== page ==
Gizmo Guy’s often looking for the GM – good new music – to take me places, pull me out of my skin. This week the gods have been kind with offerings from Diana Krall, Galician star Carlos Nunez and anotherworldly, bossa nova treatment of the Bee Gees.
Best known here for his special guest touring slots with The Chieftains, Carlos Nunez is a master of Galician music – a type of Spanish folkloric stuff that makes very strong Celtic connections. His main instruments are bagpipes and recorder, which the man applies to sweeping and high stepping ‘airs’ far removed from this mortal coil. And did I mention Nunez is rock star handsome ? Never a negative in the show business. His new two CD set “Discover” (RCA Victor) is a career overview capturing collaborations with everyone from Los Lobos to Sinead O’Connor to Laurie Anderson. You also can catch the man live at the Sellersville Theater on Wednesday night.
Likewise taking me out of my skin - Brazilian singer Ana Gazzola with a surprising Portuguese language/samba styled “Musicas e palavaras dos Bee Gees” (Vista Del Mar/Fuel). Dare I say “How Deep is Your Love” and “How Can You Mend a Broken Heart” sound even better (and certainly more exotic) when you can’t understand the words?
Diana Krall is getting out of her traditional comfort zone with “Glad Rag Doll” (Verve). The jazz chanteuse trades her concert grand for a rickety upright piano and takes on ragtime and country tunes from the’20s and ‘30s with some serious rustification by Americana producer T. Bone Burnett, and twang bark guitarist Marc Ribot. Some of this project seems a bit studied, though Krall got me good with the quiet reveries “Prairie Lullaby” and Let It Rain” – the former a Jimmie Rogers tune that mom and dad sung her as a child.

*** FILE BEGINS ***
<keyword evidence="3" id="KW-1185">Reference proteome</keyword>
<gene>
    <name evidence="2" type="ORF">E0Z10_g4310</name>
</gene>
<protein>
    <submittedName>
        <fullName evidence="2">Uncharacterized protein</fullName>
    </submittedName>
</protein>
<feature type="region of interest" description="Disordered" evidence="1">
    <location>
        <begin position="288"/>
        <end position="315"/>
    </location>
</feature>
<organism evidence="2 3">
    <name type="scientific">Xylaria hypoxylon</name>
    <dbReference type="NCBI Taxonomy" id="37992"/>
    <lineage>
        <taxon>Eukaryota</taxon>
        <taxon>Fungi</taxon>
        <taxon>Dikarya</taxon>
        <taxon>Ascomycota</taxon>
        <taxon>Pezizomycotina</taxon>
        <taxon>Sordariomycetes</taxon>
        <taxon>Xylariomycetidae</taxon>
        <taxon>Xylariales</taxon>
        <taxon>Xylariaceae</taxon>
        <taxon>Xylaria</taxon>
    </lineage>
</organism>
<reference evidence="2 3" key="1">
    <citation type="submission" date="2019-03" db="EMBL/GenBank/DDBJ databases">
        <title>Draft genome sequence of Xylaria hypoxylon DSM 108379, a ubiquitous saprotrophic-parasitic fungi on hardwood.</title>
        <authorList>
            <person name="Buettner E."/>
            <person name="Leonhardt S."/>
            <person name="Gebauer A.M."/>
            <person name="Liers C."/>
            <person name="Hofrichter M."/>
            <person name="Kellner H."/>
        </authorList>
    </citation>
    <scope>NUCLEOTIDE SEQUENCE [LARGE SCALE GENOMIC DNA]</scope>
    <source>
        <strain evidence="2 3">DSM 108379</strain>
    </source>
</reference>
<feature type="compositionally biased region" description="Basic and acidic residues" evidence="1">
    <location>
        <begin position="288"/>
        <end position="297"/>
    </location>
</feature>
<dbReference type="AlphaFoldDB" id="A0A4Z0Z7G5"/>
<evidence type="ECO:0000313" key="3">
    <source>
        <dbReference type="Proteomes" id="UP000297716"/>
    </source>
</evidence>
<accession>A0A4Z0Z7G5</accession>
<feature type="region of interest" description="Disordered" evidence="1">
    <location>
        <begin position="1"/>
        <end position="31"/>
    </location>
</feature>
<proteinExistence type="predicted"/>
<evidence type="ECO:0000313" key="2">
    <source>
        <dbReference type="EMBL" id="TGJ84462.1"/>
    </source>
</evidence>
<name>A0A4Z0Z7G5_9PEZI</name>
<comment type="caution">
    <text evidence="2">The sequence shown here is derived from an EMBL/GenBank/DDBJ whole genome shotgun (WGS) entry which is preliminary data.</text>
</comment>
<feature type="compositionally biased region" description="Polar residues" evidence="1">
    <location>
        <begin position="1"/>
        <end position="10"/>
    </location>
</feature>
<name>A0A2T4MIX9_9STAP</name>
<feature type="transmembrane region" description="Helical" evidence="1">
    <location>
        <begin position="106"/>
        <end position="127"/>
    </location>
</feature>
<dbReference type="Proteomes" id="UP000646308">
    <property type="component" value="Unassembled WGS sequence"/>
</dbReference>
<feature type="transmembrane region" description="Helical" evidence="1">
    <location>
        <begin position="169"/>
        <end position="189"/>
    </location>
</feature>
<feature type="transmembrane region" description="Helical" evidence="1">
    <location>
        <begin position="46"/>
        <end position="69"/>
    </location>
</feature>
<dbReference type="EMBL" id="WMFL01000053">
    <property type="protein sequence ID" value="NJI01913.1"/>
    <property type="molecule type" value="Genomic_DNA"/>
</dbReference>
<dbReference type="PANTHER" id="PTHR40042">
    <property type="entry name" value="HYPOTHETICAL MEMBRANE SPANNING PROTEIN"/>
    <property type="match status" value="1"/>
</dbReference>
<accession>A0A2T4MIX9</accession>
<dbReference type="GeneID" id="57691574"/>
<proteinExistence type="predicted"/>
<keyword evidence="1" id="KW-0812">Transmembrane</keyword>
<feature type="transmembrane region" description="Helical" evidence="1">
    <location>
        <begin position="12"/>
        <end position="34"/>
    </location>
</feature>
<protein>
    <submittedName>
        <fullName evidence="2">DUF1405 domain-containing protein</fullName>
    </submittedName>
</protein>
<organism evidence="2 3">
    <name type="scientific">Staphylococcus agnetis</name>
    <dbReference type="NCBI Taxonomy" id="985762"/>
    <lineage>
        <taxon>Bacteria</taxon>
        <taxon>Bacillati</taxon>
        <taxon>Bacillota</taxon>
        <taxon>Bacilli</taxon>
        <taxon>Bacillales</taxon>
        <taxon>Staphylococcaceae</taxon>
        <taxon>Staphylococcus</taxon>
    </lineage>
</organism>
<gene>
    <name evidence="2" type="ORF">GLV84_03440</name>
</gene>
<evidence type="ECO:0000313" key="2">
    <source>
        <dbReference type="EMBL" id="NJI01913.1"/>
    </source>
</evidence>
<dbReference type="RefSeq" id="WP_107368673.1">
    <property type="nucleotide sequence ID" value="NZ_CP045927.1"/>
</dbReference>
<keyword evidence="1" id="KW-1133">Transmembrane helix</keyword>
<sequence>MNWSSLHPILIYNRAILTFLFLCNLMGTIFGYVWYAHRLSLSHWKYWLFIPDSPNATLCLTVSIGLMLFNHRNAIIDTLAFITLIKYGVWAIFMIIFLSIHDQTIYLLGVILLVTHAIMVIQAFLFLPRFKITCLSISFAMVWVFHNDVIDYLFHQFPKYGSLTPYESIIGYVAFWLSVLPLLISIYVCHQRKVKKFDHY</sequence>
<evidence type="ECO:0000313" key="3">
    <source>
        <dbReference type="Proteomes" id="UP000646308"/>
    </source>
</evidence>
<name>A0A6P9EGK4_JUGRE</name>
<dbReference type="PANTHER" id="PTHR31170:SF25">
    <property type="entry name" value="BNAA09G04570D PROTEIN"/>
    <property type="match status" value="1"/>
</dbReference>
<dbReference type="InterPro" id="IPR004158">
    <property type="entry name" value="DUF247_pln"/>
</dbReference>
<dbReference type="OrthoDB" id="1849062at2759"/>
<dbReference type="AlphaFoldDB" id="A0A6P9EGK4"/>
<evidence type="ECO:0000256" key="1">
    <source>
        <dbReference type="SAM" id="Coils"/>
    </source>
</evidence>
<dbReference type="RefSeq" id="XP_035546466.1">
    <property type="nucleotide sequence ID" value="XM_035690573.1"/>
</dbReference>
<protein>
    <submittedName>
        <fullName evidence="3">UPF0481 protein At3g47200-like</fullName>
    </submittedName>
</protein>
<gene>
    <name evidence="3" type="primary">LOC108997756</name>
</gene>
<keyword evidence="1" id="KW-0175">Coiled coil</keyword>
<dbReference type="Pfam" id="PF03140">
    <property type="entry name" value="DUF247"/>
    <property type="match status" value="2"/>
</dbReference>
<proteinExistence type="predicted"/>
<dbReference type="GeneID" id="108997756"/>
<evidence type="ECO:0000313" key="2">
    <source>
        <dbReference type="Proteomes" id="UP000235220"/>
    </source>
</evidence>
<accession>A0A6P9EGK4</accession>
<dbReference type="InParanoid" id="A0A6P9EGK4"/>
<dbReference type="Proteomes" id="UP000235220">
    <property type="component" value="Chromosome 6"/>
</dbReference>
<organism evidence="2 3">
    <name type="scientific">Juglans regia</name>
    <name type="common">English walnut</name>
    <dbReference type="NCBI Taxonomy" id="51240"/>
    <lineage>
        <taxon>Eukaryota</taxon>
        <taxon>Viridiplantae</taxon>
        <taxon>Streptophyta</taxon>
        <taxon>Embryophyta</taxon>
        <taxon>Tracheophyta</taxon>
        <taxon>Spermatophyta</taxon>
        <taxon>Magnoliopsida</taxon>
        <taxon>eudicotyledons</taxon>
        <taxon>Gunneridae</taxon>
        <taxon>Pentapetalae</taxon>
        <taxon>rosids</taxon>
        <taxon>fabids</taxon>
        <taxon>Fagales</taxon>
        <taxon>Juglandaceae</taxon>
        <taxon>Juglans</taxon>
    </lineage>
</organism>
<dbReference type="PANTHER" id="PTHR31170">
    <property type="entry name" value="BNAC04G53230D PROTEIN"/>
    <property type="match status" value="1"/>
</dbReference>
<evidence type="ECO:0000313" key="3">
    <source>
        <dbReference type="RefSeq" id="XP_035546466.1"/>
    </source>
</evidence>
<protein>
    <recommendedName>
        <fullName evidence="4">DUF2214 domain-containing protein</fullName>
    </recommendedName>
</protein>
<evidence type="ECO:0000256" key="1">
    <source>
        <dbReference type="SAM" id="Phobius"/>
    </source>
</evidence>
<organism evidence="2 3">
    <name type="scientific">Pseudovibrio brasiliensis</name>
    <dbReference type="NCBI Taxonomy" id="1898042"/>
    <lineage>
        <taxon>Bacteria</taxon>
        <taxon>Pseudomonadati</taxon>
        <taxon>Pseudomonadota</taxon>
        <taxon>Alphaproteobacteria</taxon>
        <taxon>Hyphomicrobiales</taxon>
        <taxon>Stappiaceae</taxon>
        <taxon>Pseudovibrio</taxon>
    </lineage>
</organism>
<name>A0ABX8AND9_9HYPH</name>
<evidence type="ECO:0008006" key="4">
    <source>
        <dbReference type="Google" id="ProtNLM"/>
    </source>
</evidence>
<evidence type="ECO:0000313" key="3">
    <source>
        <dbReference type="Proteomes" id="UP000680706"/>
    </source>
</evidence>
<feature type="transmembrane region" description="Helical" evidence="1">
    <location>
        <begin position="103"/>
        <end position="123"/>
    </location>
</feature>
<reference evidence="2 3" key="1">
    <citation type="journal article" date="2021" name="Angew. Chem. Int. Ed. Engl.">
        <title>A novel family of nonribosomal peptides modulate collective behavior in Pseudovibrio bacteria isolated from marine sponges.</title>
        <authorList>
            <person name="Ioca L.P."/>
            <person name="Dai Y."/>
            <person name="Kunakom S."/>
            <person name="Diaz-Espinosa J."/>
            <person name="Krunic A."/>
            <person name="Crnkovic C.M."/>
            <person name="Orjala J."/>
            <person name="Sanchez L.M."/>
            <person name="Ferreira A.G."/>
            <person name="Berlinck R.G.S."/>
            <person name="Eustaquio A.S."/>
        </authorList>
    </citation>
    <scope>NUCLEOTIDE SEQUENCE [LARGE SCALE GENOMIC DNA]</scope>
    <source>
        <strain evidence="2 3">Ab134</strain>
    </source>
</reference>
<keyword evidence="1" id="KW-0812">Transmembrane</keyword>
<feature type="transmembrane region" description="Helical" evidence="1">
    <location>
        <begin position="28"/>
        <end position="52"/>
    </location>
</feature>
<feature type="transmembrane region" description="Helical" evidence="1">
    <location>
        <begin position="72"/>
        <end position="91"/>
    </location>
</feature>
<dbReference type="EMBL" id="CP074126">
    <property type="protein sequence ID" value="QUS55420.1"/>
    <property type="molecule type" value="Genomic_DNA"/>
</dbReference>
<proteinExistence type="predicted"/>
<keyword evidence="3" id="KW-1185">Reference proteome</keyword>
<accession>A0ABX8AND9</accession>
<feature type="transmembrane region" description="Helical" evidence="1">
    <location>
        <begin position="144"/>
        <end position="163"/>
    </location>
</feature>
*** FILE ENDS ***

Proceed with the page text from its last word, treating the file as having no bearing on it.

Also dwelling in the past, to great success is the all star crew gathered round the concert stage to celebrate with the Preservation Hall Jazz Band on “St. Peter & 5th Street” (Rounder), marking the ensemble’s 50th anniversary. We’re talking the likes of Steve Earle, My Mourning Jacket wilh Phlily’s own King Britt, a nifty match up of Yasin Bey (aka Mos Def) Trombone Shorty and Allen Toussaint, plus lively contributions by the Del McCoury Band.
Taking us back, if not away, is the double disc Grateful Dead set “Spring 1990-So Glad You Made It” (Rhino). It’s actually culling the cream from a much bigger, limited edition box, with locked in performances and concert sound quality ias good as you’ll ever hear from the guys.
With Glen Campbell in decline from Alzheimer’s, the newly uncovered 1983 Campbell and Jimmy Webb TV studio recordings “In Session” (Fantasy) are particularly poignant. Offered in both CD and DVD forms in the package, composer/piano playing Webb recounts how he had several hits with Campbell interpretations – starting with “By The Time I Get To Phoenix” - before ever meeting the man. Also included – the likes of “Galveston,” “Wichita Lineman” and particularly pointed reads of “The Moon is a Harsh Mistress” and “Macarthur Park,” both making the most of Webb’s broken romances. If only we could all prosper from such despair! BTW - Webb is co-billed with Judy Collins on December 9 at the Keswick.